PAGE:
Today's News: Our Take


Who knew lobbing softball questions could be so profitable? Talk show host Larry King has signed a four-year contract extension with CNN worth $7 million annually. But according to the New York Post, once stock options and other incentives are factored in, King could earn as much as $56 million. read more


Newcomer Donovan Patton has been tapped to replace Steve Burns (Steve) as the human star of Nickelodeon's Blue's Clues. Patton will play Joe, the younger brother of Steve. The switcheroo will take place during a three-episode arc beginning April 22. Burns — whose alter ego is going off to college — is leaving to pursue other interests. read more


Robert Downey Jr. is in talks to star in the heist flick Six Bullets from Now. According to Variety, the film is inspired by the events of New Year's Day 1972, when five gunmen stole more than $10 million in cash and jewels from the Pierre Hotel in New York City. It was the biggest hotel heist in history. read more


Tom Cruise solidified his good-guy rep while appearing as a guest on Friday's edition of The View. During commercial breaks, the Vanilla Sky star made his way into the audience to sign autographs and pose for photos. When one young fan told Cruise that 2001 was a tough year for her, the actor promptly hugged her. "It was a dream come true," she later gushed to TV Guide Online. She better hope Pen&#233lope wasn't watching... read more

Question: I know most of the ...

Question: I know most of the world remembers Alfred Hitchcock as a master filmmaker, but I've always been a big fan of his TV show, too. Recently a friend was telling me he just put his name on it and didn't really work on it much. True or false? (Please say false!) Thank you. — Nicole B., Greensboro, N.C.

Televisionary: That depends on your definition of the word "work," Nicole. Let's face it: If you do any job long enough it becomes toil, but I guarantee you the people who performed the day-to-day functions on Alfred Hitchcock Presents during its initial 1955-65 run on CBS and NBC would have told you that they were the ones doing the heavy lifting. Matter of fact, one of the major players did just that. "He contributes nothing except script supervision," Hitchcock prot&#233g&#233e and series producer Joan Harrison read more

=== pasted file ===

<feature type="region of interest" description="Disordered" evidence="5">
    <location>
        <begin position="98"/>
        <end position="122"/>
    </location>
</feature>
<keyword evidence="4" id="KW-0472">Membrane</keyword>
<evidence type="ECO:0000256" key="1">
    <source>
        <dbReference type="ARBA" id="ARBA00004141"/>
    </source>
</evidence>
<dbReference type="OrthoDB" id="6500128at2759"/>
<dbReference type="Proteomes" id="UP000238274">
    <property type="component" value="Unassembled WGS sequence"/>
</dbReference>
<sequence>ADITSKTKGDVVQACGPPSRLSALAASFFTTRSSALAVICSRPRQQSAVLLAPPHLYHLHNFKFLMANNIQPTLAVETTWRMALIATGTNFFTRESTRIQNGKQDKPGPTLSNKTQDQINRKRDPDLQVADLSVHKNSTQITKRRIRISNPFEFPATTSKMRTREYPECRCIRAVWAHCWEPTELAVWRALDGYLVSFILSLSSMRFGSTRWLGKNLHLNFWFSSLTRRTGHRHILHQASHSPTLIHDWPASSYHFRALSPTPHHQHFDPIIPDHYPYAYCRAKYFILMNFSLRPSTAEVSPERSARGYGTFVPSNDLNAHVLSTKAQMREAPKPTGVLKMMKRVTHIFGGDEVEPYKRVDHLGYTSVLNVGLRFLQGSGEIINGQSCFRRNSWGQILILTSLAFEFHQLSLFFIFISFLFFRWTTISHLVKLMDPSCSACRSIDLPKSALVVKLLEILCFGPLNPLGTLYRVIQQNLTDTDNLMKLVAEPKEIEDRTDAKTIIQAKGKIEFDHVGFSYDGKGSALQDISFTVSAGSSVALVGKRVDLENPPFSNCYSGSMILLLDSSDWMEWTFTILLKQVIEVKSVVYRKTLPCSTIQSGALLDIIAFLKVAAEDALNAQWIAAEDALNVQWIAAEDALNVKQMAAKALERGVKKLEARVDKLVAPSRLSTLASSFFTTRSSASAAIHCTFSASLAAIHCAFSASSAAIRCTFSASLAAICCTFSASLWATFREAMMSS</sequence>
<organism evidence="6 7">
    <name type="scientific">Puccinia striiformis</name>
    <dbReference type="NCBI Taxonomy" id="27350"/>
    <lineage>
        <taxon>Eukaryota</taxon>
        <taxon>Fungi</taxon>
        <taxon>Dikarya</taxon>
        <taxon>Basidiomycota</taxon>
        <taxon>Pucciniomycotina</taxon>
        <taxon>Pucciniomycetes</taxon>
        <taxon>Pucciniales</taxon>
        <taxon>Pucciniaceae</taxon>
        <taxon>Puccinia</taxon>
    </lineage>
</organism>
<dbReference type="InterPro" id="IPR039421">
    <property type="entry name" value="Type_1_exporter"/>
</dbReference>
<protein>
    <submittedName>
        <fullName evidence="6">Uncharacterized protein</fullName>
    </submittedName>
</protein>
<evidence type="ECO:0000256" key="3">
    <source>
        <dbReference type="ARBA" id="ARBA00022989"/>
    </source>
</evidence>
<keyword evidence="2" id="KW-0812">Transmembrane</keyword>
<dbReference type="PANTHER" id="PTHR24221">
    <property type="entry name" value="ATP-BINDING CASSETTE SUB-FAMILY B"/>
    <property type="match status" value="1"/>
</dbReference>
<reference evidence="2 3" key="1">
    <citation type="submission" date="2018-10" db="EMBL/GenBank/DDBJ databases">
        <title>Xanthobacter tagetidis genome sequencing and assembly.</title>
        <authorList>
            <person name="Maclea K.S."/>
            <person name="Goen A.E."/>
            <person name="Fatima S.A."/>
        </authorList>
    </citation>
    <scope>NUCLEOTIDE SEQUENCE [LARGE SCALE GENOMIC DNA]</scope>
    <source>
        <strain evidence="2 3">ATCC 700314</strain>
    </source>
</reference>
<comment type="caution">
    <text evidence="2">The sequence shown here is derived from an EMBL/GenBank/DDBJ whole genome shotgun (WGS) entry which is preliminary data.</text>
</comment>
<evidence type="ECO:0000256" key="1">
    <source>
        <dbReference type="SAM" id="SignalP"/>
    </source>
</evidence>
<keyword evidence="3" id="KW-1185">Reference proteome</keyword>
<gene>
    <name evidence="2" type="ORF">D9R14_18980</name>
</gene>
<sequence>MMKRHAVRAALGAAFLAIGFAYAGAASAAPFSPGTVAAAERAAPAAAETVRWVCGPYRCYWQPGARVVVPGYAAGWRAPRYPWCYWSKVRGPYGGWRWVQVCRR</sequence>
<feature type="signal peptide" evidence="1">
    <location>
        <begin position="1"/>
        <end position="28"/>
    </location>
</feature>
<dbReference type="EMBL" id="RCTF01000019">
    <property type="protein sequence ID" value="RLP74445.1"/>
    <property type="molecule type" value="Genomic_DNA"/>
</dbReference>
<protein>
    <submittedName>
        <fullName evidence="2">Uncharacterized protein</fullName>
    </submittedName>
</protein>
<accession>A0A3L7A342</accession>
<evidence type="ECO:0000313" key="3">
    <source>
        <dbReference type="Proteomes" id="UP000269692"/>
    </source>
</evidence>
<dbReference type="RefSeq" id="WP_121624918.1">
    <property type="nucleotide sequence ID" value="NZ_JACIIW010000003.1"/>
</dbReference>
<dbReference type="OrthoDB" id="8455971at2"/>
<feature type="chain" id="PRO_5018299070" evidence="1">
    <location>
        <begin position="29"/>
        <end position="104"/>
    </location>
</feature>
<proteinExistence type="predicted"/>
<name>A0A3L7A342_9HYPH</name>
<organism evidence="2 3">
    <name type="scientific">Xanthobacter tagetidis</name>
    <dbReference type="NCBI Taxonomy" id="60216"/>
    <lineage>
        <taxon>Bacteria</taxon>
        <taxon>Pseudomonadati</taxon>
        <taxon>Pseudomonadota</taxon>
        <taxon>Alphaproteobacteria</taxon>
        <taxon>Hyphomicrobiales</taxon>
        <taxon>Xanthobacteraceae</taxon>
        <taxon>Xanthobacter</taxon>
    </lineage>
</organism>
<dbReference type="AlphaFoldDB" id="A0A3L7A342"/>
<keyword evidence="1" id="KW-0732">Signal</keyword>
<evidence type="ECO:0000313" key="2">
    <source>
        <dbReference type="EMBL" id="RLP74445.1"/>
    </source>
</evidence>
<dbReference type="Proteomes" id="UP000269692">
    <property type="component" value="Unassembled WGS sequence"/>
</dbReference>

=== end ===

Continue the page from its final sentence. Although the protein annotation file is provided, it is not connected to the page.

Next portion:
How's this for irony: Where was CNN American Morning host Paula Zahn when she first saw the cable network's now-infamous TV spot touting her as "just a little sexy?" "I was working out on my Stairmaster," the 20-year news vet tells Access Hollywood. Still, Zahn insists that she wasn't flattered by the ad — even though it implied that her cardio workouts were paying off big time! "It was offensive. I've worked in this business for more than 20 years proving my credibility and what you want to hear promoted is the strength of your journalism." (Or your quadriceps.) For his part, Fox News Channel troublemaker Bill O'Reilly isn't buying Zahn's politically correct reaction to the ruckus, saying: "If Paula Zahn doesn't think she's there partially because she's a good-looking babe, then she's in never-never land." Hey Bill, jealous much? read more

Question: I am having an ...